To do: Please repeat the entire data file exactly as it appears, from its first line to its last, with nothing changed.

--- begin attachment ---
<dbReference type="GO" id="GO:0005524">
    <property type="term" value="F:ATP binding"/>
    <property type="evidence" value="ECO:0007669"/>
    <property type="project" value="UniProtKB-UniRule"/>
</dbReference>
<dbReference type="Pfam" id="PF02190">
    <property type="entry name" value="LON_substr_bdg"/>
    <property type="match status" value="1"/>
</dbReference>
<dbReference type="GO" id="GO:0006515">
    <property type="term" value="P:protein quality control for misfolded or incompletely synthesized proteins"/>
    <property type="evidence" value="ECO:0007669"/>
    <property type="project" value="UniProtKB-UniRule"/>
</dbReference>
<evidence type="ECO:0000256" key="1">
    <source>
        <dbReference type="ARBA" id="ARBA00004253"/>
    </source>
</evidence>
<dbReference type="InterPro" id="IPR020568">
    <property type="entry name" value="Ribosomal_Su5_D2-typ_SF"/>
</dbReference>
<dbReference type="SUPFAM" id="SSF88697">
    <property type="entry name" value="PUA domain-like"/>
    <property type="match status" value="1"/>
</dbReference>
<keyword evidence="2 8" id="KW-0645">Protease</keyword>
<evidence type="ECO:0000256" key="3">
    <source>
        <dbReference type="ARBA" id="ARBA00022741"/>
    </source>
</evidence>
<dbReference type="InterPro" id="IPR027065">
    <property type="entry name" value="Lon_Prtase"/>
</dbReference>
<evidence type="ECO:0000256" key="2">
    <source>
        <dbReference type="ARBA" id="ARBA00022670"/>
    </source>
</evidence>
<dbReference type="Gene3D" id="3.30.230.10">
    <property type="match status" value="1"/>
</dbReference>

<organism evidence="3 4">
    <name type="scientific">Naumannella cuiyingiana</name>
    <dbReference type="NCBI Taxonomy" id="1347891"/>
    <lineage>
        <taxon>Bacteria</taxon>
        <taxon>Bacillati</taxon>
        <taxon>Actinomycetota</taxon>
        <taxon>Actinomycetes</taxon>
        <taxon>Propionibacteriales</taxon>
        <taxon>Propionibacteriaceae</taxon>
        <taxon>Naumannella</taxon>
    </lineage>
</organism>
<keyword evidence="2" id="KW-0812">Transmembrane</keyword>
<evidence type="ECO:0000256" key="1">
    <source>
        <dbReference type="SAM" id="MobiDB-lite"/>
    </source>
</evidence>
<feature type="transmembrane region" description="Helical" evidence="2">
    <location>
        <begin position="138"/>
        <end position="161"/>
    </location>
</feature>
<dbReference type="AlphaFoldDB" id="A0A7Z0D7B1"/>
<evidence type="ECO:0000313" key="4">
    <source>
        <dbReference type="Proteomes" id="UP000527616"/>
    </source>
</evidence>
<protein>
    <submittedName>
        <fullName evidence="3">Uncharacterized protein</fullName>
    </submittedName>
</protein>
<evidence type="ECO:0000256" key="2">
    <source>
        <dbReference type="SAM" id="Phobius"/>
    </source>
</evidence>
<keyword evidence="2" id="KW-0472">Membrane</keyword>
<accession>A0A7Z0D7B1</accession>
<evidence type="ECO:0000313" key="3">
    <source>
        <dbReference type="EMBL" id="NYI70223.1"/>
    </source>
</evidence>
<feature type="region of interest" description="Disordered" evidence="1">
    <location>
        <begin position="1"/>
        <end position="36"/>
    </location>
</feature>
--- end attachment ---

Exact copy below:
<dbReference type="GO" id="GO:0005524">
    <property type="term" value="F:ATP binding"/>
    <property type="evidence" value="ECO:0007669"/>
    <property type="project" value="UniProtKB-UniRule"/>
</dbReference>
<dbReference type="Pfam" id="PF02190">
    <property type="entry name" value="LON_substr_bdg"/>
    <property type="match status" value="1"/>
</dbReference>
<dbReference type="GO" id="GO:0006515">
    <property type="term" value="P:protein quality control for misfolded or incompletely synthesized proteins"/>
    <property type="evidence" value="ECO:0007669"/>
    <property type="project" value="UniProtKB-UniRule"/>
</dbReference>
<evidence type="ECO:0000256" key="1">
    <source>
        <dbReference type="ARBA" id="ARBA00004253"/>
    </source>
</evidence>
<dbReference type="InterPro" id="IPR020568">
    <property type="entry name" value="Ribosomal_Su5_D2-typ_SF"/>
</dbReference>
<dbReference type="SUPFAM" id="SSF88697">
    <property type="entry name" value="PUA domain-like"/>
    <property type="match status" value="1"/>
</dbReference>
<keyword evidence="2 8" id="KW-0645">Protease</keyword>
<evidence type="ECO:0000256" key="3">
    <source>
        <dbReference type="ARBA" id="ARBA00022741"/>
    </source>
</evidence>
<dbReference type="InterPro" id="IPR027065">
    <property type="entry name" value="Lon_Prtase"/>
</dbReference>
<evidence type="ECO:0000256" key="2">
    <source>
        <dbReference type="ARBA" id="ARBA00022670"/>
    </source>
</evidence>
<dbReference type="Gene3D" id="3.30.230.10">
    <property type="match status" value="1"/>
</dbReference>

<organism evidence="3 4">
    <name type="scientific">Naumannella cuiyingiana</name>
    <dbReference type="NCBI Taxonomy" id="1347891"/>
    <lineage>
        <taxon>Bacteria</taxon>
        <taxon>Bacillati</taxon>
        <taxon>Actinomycetota</taxon>
        <taxon>Actinomycetes</taxon>
        <taxon>Propionibacteriales</taxon>
        <taxon>Propionibacteriaceae</taxon>
        <taxon>Naumannella</taxon>
    </lineage>
</organism>
<keyword evidence="2" id="KW-0812">Transmembrane</keyword>
<evidence type="ECO:0000256" key="1">
    <source>
        <dbReference type="SAM" id="MobiDB-lite"/>
    </source>
</evidence>
<feature type="transmembrane region" description="Helical" evidence="2">
    <location>
        <begin position="138"/>
        <end position="161"/>
    </location>
</feature>
<dbReference type="AlphaFoldDB" id="A0A7Z0D7B1"/>
<evidence type="ECO:0000313" key="4">
    <source>
        <dbReference type="Proteomes" id="UP000527616"/>
    </source>
</evidence>
<protein>
    <submittedName>
        <fullName evidence="3">Uncharacterized protein</fullName>
    </submittedName>
</protein>
<evidence type="ECO:0000256" key="2">
    <source>
        <dbReference type="SAM" id="Phobius"/>
    </source>
</evidence>
<keyword evidence="2" id="KW-0472">Membrane</keyword>
<accession>A0A7Z0D7B1</accession>
<evidence type="ECO:0000313" key="3">
    <source>
        <dbReference type="EMBL" id="NYI70223.1"/>
    </source>
</evidence>
<feature type="region of interest" description="Disordered" evidence="1">
    <location>
        <begin position="1"/>
        <end position="36"/>
    </location>
</feature>